(2) There’s another factor in this discussion, and it’s the other films at the box office this summer.  If Solo didn’t feel like a major event, it’s probably in large part due to the fact that it got kind of lost in the box office hype this summer, most prominently behind Infinity War.  This shouldn’t be any surprise, given how much Marvel had built up to Infinity War and how much they hyped it up in marketing.  That movie became just the fourth film in history to gross over $2 billion, finishing just behind The Force Awakens.  People still went to the movies this summer – that’s evidenced by the near record-breaking box office results – but there were a ton of other films for viewers to decide between.  We already mentioned Infinity War, but Jurassic World: Fallen Kingdom and The Incredibles 2 both are among the 17 highest grossing films ever, too (coming in at numbers 12 and 17, respectively).  And that’s not even mentioning other films like Mission: Impossible – Fallout, Crazy Rich Asians, or The Meg – as well as an incredibly long and successful run for February’s Black Panther.  Simply put, this summer had a ton to choose from at the box office, and once again we go back to the average audience member – those who aren’t going to spend money on every movie out there.  They’re going to choose between a few, and it’s easy to understand why Solo may not have been one of those choices for many.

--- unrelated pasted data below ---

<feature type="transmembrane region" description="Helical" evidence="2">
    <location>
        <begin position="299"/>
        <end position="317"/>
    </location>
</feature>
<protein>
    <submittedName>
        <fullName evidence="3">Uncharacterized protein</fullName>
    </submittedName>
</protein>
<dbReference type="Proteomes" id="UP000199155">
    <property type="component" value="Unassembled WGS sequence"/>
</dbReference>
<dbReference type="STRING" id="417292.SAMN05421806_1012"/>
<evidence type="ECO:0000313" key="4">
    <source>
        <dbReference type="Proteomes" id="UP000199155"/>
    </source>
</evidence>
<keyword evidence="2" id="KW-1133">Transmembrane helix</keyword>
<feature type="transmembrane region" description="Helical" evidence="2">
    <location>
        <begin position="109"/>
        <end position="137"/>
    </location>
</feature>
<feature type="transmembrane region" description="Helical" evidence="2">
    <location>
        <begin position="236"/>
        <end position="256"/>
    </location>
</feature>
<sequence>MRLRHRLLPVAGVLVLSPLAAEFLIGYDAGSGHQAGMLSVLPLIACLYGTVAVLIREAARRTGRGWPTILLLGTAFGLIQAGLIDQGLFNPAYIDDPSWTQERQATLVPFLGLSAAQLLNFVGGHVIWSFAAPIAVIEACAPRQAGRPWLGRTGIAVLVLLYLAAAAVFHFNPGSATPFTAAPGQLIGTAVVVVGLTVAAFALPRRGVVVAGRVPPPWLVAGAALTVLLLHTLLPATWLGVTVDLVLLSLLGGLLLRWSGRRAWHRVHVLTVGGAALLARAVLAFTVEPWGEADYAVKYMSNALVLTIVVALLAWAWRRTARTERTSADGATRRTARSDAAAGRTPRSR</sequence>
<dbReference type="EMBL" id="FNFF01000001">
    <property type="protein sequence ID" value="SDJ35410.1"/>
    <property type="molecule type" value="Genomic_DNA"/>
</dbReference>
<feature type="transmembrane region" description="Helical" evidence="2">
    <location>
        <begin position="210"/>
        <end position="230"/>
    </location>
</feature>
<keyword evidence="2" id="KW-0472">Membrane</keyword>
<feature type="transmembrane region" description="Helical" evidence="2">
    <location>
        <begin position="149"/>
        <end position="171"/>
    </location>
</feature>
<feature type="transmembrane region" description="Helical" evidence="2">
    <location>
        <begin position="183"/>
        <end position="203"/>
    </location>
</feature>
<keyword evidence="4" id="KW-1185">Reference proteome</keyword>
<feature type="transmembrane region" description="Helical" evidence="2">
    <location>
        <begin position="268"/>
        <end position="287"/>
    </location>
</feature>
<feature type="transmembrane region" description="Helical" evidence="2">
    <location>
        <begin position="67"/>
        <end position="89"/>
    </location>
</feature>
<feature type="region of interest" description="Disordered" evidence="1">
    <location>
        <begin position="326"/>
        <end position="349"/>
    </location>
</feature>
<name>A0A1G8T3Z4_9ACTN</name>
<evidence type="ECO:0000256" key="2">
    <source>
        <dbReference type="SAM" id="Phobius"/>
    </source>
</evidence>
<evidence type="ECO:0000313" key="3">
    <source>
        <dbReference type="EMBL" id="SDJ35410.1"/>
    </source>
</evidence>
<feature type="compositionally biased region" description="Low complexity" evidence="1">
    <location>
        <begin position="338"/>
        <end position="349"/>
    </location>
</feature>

Simply put, there’s no reason for Solo not to have been moved to December.  The movie had production problems along the way, so pushing it to December would have made logical sense.  The movie was competing with other massive blockbusters in the summer, whereas in December the major movie appears to be Mary Poppins Returns – a movie Disney doesn’t want to overshadow, but at the same time a movie that is likely to share less audience members with Solo than Infinity War did.  And lastly, Star Wars has owned the December box office in recent years.  The three Star Wars films released in December easily own the three highest grossing opening weekends in December box office history, and they all grossed over $1 billion and ended their runs among the top twenty highest grossing films all-time for any month.  There was no good reason for Solo: A Star Wars Story not to have been pushed back to December, and since it appears to have been Bob Iger and Disney standing in the way of that happening, it makes sense why he’d take the blame for it.